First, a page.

Clarinet Concerto (Sky Blue) is in three movements (fast, slow, fast). The first and third movements are for solo clarinet and full orchestra. The second movement is for solo clarinet and strings only.
The solo versus ensemble dynamic is at its most intense in the third movement where different kinds of textures are explored, exchanged and resolved.
The subtitle "Sky Blue" is from a painting (1940) by Wassily Kandinsky in which figures appear to float freely across a clear blue sky. The painting has been described as ‘an ethereal, Miró-like confection with biomorphic squiggles that buzz like glimmering insects in the afternoon sun’ (Mona Molarsky). There are some places in the music which feature soloists in the orchestra alongside the solo clarinet, perhaps like the free-floating figures in Kandinsky’s painting.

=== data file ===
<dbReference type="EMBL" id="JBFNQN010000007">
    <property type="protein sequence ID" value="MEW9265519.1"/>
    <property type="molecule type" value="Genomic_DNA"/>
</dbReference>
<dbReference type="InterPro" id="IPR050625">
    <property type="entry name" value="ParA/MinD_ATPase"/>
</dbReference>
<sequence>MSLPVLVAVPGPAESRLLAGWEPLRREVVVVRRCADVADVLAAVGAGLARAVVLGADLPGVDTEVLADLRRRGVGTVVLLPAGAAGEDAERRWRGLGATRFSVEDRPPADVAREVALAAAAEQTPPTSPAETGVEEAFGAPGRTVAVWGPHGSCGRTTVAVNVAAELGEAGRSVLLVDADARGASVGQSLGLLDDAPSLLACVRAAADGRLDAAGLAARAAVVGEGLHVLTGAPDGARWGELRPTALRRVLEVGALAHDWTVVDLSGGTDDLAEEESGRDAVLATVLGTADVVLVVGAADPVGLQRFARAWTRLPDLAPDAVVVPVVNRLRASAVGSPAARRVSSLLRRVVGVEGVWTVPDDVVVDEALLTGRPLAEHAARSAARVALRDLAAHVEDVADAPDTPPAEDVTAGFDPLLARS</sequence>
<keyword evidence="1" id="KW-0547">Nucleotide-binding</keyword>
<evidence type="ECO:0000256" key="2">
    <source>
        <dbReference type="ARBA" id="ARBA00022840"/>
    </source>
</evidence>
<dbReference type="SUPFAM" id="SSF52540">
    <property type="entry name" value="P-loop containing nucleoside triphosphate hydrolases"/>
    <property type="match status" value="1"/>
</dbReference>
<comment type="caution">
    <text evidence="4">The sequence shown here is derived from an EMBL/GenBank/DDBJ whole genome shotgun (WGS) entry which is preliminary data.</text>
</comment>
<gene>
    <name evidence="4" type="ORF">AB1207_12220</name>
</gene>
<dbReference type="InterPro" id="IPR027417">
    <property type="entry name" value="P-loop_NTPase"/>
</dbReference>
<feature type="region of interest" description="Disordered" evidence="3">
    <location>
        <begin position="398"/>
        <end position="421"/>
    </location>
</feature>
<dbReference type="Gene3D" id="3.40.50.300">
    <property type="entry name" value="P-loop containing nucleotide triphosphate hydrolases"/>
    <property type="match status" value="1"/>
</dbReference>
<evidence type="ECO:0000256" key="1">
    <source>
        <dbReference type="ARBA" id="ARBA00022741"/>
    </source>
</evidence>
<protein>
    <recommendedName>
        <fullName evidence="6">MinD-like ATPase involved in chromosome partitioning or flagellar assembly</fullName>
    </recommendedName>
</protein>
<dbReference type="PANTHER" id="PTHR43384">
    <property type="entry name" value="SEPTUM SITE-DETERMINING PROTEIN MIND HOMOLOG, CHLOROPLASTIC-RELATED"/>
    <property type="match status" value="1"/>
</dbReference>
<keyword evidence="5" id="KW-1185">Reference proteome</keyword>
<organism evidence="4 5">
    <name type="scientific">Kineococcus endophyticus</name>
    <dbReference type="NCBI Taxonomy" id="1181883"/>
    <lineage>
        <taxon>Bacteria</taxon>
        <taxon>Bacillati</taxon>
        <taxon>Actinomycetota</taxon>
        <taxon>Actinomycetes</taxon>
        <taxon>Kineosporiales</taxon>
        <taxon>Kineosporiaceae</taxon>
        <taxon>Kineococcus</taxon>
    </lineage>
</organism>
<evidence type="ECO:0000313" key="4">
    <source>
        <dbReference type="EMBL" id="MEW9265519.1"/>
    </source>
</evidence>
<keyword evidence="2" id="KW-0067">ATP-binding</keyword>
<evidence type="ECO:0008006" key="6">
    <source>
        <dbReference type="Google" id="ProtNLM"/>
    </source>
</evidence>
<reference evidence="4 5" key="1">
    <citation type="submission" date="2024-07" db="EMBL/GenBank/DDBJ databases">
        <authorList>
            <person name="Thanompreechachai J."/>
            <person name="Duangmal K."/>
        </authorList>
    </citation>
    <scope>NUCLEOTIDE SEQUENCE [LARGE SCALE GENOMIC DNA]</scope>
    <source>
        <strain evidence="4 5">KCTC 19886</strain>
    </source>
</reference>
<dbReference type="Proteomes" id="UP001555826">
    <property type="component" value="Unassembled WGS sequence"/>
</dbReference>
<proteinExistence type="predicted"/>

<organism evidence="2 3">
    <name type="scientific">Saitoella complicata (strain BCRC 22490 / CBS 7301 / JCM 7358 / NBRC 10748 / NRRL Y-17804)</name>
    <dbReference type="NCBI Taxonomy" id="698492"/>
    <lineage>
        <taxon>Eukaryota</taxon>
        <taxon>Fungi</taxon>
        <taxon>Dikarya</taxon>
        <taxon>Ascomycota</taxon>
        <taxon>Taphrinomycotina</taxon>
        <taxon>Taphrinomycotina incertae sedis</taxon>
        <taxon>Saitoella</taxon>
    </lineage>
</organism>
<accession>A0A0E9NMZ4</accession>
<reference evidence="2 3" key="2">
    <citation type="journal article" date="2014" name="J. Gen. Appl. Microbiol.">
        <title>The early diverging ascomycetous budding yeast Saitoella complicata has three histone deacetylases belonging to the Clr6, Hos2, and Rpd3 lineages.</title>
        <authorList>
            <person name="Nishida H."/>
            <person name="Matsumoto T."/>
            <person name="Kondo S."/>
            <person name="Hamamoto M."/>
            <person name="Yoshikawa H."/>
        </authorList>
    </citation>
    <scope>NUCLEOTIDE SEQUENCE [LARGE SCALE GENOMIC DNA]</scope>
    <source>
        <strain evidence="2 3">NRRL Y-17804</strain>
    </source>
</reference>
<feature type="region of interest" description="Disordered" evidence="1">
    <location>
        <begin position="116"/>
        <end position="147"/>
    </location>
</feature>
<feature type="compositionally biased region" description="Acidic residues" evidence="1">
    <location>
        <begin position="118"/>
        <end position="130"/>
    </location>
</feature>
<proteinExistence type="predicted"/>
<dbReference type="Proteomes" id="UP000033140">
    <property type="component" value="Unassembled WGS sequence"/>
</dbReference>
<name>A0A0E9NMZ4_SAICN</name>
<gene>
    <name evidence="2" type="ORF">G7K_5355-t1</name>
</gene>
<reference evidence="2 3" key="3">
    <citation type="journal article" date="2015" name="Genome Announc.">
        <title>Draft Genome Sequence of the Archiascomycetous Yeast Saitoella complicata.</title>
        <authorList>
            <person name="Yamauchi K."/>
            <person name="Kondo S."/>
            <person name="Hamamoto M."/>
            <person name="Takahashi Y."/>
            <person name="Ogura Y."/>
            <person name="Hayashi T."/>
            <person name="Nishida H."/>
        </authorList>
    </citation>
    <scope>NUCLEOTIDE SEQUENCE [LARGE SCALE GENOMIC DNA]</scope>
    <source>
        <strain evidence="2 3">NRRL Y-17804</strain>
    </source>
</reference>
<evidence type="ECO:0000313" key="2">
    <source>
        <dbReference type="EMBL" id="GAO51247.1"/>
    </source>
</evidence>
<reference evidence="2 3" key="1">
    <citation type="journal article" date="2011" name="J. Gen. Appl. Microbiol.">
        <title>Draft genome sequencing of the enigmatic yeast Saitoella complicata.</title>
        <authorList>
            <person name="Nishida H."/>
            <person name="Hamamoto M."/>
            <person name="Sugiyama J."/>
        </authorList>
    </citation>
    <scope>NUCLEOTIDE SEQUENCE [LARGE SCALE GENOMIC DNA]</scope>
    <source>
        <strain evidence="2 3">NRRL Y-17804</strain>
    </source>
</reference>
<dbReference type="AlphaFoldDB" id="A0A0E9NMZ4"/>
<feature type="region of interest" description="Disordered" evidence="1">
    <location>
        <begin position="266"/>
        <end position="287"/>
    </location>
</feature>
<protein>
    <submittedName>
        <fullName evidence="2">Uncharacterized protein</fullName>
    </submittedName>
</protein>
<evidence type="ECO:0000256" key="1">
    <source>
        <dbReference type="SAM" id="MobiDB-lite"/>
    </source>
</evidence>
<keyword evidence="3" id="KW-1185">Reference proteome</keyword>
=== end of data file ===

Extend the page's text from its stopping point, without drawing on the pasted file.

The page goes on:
The music has passages of simplicity, contrasting with places of greater complexity. The opening of the work is radiant, with energy and warmth. This material is recalled towards the end of the work in the third movement. Between these points, lightness, darkness, changing colours, tempos and tensions are explored.
The work was conceived for solo clarinet in A, to make use of this instrument's expressive timbre and range, including its low C sharp (in the second movement).
The work was written for the clarinettist Alison Hughes and is dedicated to Jenny Hughes on the occasion of her 80th birthday.